Aboriginal Business Hall of Fame Inductees Shine
A maverick chief who does not tolerate “Indian time.” A philanthropist CEO who has started eight nonprofit organizations.
These are the two leaders who were inducted into Canada’s Aboriginal Business Hall of Fame for 2011. Clarence Louie, first elected Chief of the Osoyoos Indian Band in 1985, “has devoted his career to improving his community’s standard of living,” the Canadian Council for Aboriginal Business (CCAB) said in a press release. Ruth Williams “has been a leader in social and economic development for over 25 years with All Nations Trust Company and is a founding member of eight nonprofit organizations.”
One notable accomplishment under Louie’s leadership is the establishment of one of the first Aboriginal owned and operated wineries in North America, the CCAB said. He was recently named a Transformational Canadian by The Globe and Mail.
Louie is not only chief but also CEO of the Osoyoos Band in South Okanagan, The Globe and Mail reported in a 2006 profile.
“He took a band that had been declared bankrupt and taken over by Indian Affairs and he has turned in into an inspiration,” the newspaper said. “In 2000, the band set a goal of becoming self-sufficient in five years. They're there.”
With the vineyard and winery plus a golf course and a tourist resort, as well as being partners in a ski development, the Osoyoos have more businesses per capita than any first nation in Canada, The Globe and Mail said. Employing members of 13 tribal communities besides the Osoyoos, the band was contributing $40 million annually to the area economy in 2006.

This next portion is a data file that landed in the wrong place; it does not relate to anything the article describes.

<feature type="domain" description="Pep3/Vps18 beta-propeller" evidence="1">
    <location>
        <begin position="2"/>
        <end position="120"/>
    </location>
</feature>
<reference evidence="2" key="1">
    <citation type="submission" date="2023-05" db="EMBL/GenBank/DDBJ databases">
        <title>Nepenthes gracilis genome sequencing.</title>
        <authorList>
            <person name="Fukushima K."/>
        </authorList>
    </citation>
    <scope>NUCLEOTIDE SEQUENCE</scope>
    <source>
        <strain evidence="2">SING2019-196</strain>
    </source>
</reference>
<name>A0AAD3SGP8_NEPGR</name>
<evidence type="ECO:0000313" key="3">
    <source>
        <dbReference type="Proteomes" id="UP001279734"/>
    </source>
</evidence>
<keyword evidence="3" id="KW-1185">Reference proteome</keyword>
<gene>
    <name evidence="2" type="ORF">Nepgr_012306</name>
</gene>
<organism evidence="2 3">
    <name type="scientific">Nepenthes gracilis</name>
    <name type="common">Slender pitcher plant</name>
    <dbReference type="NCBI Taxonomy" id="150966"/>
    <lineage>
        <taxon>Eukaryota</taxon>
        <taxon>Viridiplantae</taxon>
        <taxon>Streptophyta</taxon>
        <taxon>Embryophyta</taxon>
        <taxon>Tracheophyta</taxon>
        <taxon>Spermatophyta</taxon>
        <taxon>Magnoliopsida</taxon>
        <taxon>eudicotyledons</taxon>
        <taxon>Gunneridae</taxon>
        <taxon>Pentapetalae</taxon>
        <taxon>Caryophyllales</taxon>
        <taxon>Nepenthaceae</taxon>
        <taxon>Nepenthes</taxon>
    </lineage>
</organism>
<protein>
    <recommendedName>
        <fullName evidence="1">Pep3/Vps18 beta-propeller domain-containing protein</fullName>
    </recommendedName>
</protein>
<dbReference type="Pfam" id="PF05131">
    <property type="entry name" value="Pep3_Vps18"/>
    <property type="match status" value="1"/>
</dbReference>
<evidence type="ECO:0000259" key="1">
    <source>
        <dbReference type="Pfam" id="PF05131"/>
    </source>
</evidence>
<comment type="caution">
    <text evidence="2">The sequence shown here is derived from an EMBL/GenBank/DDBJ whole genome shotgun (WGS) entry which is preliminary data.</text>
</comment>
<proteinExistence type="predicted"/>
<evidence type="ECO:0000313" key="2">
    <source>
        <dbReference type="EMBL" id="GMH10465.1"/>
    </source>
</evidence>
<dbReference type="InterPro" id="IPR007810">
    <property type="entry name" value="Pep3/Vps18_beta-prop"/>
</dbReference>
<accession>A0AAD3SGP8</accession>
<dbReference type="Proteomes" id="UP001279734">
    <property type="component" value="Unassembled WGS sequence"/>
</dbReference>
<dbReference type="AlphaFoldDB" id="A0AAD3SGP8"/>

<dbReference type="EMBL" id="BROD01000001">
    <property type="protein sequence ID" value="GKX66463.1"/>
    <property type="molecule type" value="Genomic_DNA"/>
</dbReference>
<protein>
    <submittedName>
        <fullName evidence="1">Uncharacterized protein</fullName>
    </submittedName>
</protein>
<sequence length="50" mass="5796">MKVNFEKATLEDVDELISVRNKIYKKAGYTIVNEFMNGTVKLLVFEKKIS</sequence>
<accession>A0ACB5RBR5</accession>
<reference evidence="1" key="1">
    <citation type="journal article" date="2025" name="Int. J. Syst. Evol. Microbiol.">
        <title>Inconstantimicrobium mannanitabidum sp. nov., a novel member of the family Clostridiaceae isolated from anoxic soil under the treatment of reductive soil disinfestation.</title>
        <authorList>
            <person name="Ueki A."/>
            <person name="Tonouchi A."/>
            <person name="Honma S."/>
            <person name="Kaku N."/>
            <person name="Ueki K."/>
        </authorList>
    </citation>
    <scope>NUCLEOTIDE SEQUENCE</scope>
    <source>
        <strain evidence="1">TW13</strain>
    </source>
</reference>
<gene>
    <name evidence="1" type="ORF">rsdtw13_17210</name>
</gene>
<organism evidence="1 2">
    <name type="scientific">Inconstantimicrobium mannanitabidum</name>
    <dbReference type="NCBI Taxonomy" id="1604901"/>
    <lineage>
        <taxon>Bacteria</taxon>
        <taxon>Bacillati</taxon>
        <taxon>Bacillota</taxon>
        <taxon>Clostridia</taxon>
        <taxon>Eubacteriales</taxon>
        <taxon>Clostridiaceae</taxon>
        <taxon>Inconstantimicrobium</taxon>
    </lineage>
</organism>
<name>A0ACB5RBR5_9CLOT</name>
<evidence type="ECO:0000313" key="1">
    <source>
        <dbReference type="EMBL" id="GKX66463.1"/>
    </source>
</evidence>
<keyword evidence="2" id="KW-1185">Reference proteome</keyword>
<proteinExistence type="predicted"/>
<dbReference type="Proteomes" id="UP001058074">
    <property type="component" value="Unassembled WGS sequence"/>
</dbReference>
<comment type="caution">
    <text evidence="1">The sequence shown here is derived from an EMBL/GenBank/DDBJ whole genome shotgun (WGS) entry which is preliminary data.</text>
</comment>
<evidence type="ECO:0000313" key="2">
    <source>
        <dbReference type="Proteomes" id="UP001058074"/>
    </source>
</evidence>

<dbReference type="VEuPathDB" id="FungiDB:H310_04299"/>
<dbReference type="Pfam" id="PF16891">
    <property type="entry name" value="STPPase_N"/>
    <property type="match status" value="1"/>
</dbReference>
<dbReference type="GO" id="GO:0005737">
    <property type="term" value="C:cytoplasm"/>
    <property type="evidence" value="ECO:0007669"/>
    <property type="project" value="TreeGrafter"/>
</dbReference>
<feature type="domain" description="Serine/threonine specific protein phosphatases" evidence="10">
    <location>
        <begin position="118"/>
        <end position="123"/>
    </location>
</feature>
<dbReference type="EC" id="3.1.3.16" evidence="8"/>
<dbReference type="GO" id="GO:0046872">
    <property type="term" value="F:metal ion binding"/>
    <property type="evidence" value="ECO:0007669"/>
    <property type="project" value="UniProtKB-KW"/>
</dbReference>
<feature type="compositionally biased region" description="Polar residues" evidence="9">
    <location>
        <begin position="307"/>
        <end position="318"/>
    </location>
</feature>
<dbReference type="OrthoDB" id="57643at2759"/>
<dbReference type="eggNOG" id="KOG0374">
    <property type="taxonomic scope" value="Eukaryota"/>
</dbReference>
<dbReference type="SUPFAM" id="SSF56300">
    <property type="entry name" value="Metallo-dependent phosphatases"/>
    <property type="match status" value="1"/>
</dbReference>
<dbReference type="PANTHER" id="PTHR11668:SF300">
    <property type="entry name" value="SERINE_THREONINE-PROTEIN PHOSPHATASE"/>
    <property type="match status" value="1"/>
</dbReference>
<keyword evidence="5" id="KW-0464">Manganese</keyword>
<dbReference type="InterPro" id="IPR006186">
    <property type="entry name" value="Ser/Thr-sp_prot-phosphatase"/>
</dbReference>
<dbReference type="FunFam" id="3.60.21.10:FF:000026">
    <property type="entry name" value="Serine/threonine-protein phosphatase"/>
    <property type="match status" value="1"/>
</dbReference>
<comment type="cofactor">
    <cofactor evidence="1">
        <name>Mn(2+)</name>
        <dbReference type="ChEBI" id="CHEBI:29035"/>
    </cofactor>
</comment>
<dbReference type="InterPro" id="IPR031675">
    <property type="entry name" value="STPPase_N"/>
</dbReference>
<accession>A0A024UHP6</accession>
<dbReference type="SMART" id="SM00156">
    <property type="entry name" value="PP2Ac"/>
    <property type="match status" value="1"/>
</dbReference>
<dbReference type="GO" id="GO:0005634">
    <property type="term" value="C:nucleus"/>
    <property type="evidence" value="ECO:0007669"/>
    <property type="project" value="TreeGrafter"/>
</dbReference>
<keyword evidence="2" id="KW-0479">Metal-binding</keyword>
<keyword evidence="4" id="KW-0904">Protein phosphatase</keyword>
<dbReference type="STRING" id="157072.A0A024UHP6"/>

Louie is known for his humor and his take-no-prisoners attitude.
“I can't stand people who are late,” he said at a 2006 economic conference as stragglers dribbled in while he was speaking, according to The Globe and Mail. “Indian Time doesn't cut it.”
Williams, for her part, is CEO of All Nations Trust Company (ANTCO), the aboriginal-owned financial institution established in 1984 to serve aboriginal entrepreneurs. Shareholders include bands, tribal councils, aboriginal organizations, Métis associations, and status, non-status and Métis individuals, the company says on its site.
Williams was awarded an honorary law degree by Thompson University of Kamloops, B.C., in June 2010 and described by the school as “epitomizing the university’s commitment to ensuring that the campus, curriculum and the university are welcoming, supportive and positive environments for Aboriginal students to achieve their educational goals,” according to an ANTCO release.
Her organizations include the Round Lake Treatment Centre, the Aboriginal Health Advisory Council and the Central Interior Ministry of Child and Family Services Advisory Board. She has also held office in dozens of aboriginal organizations over the years, ANTCO said, including president of the Kamloops Native Housing Society, vice chair of the First Nations Market Housing Fund and board member of the B.C. First Nations Health Centre.
This was the seventh Hall of Fame celebration and took place at the CCAB’s 13th Annual Toronto Gala Dinner on February 15 before an audience of aboriginal and mainstream business and community leaders.
The CCAB, founded in 1984, is a nonprofit group committed to the full participation of Aboriginal people in Canada’s economy. A national nonprofit organization, CCAB offers knowledge, resources, and programs to both mainstream and aboriginal owned companies that foster economic opportunities for aboriginal people and businesses across Canada, the group says on its site.
The group also paid tribute to Aboriginal Business Hall of Fame laureate Garfield Flowers, who died on February 3. He was a business leader in Hopedale, Newfoundland and Labrador, a “trail blazer in business and a leader in community," said CCAB president and CEO Clint Davis in a statement. “We recently invited Garfield to share his experiences and advice with the 2011 AHBF laureates and other leaders in Canadian business at a special luncheon planned for later in February, and he said, ‘I’ll be there,’ despite his health, showing the enthusiasm for business and community that he was known for around the country.”